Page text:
Since its invention in the late 1920s and early 1930s, television has been gaining ground to become an essential device in people’s daily lives. But its beginnings were not easy.
In the 1930s it was still considered a novelty, while radio continued to occupy the forefront, broadcasting the audience’s favorite programs. This made the adoption of television very progressive, due to its technology and not all households had one.
It was not until the 1950s that this format took off, due to the movement of many radio programs to television. It didn’t take long for consumers to stick to screens, with the TV becoming a “way of life” and a dominant form of entertainment. Such was the change that many large brands transferred their advertising spending to this format to connect with an audience, which was growing more and more, through specific messages or the promotion of a single product.
Arrival of the Internet and New Demands by Consumers
Over time, television diversified as networks competed to attract consumer attention to new cable, premium and independent channels. In addition, the rapid adoption of the internet brought even more changes, as consumers watched content online, allowing them to view their favorite TV programs anytime, anywhere.
Today, the disappearance of analog television has already been a reality since the early 2000s. In the last 10 years, digital transmission has suddenly reached everyone’s hands. In fact, it is estimated that across Europe, there are 8.9 connected devices per capita, which is more data than ever and more individual points of contact.
With accessible content, consumers demand a more relevant online advertising experience in exchange for their attention. How can advertisers do it?
With the emergence of new channels, viewers suddenly had a universe of program options, responding to diverse interests, cultures and desires. Access to them was expanded, and with it consumer preferences, as they had more control over what they saw and when they saw it. But this is nothing new, if we look back.
Back then, video cassette recorders or VCRs were the first devices that allowed consumers the flexibility to view any content on their TVs whenever they wanted. Even record shows before digital video recorders (DVRs) came along.
This paved the way for other devices, especially the video on demand (VOD) and subscription-on-demand (SVOD) channels that we enjoy today. This phenomenon has made digital video consumers more in control of their experience of what they see.
What Does it Mean for Advertisers?
Traditional and digital television, which were previously two different worlds, have collided, transforming the future, not just for viewers, but also for media owners, advertisers and media agencies.
However, and although it is still relevant, a decline in the way of watching television the traditional way is beginning to be observed. A factor strongly influenced by the popularity of video on demand, subscription on demand and the various viewing devices connected to the internet.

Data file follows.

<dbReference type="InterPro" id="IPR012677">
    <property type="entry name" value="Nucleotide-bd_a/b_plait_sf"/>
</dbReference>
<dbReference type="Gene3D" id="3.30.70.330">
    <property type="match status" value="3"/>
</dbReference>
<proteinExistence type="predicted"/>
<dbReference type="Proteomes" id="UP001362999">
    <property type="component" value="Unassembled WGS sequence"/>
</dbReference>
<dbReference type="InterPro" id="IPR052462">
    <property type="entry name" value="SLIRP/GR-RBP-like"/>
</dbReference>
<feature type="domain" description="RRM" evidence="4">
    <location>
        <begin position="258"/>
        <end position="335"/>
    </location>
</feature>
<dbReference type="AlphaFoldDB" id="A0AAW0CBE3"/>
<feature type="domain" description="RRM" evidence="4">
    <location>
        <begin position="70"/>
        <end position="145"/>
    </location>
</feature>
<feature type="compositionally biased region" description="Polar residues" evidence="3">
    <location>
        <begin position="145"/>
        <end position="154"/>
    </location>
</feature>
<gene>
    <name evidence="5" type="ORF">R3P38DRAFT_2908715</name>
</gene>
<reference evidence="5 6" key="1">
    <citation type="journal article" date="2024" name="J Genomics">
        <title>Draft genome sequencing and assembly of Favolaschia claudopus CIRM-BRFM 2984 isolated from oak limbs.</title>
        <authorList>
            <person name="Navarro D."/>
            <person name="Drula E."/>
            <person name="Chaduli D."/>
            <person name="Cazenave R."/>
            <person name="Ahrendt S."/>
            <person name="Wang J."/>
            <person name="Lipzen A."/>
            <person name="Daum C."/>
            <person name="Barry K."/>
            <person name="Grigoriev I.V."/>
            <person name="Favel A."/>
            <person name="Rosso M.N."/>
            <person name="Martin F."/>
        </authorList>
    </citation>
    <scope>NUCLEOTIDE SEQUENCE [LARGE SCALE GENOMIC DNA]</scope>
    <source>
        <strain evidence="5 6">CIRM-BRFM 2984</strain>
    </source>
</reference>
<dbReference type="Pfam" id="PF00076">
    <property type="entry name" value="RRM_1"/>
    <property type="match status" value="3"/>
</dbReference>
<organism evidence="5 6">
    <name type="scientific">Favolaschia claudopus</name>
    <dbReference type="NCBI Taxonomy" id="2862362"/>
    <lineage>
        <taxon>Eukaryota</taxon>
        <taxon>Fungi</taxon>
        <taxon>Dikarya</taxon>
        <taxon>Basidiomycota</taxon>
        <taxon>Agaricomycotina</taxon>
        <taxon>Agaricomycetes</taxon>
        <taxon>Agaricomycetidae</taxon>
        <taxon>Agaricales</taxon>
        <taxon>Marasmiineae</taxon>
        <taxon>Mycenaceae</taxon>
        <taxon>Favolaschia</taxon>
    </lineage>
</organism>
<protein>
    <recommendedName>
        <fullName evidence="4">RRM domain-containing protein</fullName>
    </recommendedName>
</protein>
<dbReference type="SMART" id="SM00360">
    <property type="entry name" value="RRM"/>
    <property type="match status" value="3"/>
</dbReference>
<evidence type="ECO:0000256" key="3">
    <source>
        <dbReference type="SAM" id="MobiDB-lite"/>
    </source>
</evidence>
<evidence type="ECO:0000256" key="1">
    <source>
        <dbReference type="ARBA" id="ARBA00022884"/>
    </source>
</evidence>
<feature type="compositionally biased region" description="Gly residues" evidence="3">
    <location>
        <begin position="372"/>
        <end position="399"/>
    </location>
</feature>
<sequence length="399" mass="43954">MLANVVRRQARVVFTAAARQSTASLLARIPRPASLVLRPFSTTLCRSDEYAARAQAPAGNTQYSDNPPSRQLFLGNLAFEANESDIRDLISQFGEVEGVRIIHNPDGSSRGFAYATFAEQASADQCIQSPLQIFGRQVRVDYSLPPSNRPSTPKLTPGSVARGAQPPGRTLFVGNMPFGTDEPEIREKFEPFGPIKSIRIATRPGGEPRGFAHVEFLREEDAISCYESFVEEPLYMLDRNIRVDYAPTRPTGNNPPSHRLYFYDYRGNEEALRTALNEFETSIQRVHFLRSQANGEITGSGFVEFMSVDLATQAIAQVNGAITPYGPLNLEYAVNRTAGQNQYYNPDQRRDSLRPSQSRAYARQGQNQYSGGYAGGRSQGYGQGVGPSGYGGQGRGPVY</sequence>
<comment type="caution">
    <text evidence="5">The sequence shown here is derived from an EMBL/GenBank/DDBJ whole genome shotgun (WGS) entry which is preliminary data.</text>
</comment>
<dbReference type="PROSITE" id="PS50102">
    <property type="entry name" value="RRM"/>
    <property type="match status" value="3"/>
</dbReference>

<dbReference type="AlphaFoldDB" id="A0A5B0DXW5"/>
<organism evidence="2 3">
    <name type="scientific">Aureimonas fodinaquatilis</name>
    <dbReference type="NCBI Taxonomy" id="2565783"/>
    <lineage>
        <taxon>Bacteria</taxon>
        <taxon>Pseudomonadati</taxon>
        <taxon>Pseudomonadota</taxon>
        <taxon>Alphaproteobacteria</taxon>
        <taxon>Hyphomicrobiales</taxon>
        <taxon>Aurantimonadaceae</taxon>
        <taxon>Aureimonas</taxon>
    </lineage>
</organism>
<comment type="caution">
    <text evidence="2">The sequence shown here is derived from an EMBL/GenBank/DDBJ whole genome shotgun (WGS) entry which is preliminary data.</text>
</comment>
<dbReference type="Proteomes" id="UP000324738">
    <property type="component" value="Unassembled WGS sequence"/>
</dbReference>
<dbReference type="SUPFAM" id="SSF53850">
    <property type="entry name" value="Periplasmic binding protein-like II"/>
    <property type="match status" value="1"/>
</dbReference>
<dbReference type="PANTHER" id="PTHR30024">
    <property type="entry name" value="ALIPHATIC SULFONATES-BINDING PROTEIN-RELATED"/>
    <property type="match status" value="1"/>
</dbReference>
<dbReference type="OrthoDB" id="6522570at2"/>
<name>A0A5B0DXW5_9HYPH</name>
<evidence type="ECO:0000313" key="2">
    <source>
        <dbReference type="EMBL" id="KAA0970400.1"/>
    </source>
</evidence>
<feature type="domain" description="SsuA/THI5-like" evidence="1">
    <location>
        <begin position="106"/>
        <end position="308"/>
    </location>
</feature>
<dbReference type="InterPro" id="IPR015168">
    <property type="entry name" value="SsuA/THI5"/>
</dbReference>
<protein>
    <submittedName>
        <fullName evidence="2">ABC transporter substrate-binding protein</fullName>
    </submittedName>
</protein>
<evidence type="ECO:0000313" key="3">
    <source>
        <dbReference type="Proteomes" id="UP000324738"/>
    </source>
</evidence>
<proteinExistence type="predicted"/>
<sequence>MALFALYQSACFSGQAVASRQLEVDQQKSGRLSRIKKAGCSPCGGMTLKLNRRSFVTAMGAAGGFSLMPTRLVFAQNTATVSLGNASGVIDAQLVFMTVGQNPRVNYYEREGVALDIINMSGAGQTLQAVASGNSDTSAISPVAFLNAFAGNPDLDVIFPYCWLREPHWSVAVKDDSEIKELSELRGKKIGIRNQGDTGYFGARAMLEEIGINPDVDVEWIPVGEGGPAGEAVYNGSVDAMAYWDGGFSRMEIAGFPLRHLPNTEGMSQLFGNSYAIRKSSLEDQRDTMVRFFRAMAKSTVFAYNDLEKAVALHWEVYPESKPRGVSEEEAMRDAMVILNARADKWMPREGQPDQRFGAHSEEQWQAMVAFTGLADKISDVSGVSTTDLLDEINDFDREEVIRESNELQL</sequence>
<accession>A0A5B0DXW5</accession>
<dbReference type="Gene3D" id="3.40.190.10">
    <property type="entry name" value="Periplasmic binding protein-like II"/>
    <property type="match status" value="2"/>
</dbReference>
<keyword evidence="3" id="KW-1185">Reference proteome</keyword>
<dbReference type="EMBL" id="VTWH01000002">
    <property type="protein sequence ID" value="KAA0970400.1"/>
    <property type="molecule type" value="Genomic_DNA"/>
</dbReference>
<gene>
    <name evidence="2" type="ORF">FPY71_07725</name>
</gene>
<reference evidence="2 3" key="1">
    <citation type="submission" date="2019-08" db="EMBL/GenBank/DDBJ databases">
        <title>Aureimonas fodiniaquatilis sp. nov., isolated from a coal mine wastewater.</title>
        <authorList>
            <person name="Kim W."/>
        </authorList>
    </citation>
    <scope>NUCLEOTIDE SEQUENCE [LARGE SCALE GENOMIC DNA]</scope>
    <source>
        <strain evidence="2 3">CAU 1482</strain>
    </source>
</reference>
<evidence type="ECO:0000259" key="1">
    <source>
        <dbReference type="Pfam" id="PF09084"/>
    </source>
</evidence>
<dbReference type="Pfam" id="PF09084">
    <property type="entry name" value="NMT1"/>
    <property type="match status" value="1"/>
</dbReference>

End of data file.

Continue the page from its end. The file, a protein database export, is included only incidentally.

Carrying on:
This leads to increased opportunities for advertisers operating in the new digital video landscape and who have understood the components of this new world locally.
Brands, eager to reach the right audience, have already begun to orient their TV strategies towards programmatic; a movement accelerated by uses and consumer preferences. With consumers willing to accept traditional television advertising, connected TV provides the “best of both worlds” for marketers. It combines the scale of attention we see on traditional TV with the precision and flexibility of digital.
On the other hand, due to the increasing number of ad-free on-demand content services, more and more connected television (CTV) viewers say that they would be happy to watch ad-supported content, to reduce the cost of their subscriptions. This makes it a perfect new ground for advertising. When combined with powerful targeting methods and programmatic automation, consumer attention is the default. This makes viewers, who actively choose what they want to see, lead to a longer dwell time of advertising.
The Future Relies on Advertising
According to Xandr’s 2020 Global Relevance Report, at least half of advertisers around the world are using a specific strategy to serve better video ads. The New Television Horizon has a programmatic philosophy of optimized and sustainable markets for television commercials, transaction models, ad delivery methods and metrics, regardless of device, to drive an ecosystem built on the relevance.
To capitalize on growth, advertisers must continue to train in CTV and audience-based buying value. Not only in that, but also in the ways in which their technology partners can help them overcome the challenges of the industry and unlock the full opportunity of connected television, as the viewing habits of their consumers evolve.
In conclusion, while the biggest changes and regulations in television have taken years to occur, for the first time people working in the digital advertising industry have a vested interest in rapidly improving the advertising experiences of viewers, thanks to technology. Taking advantage of the site, the sound and the movement to inform, entertain and build trust between brands and the public is something we can all relate to.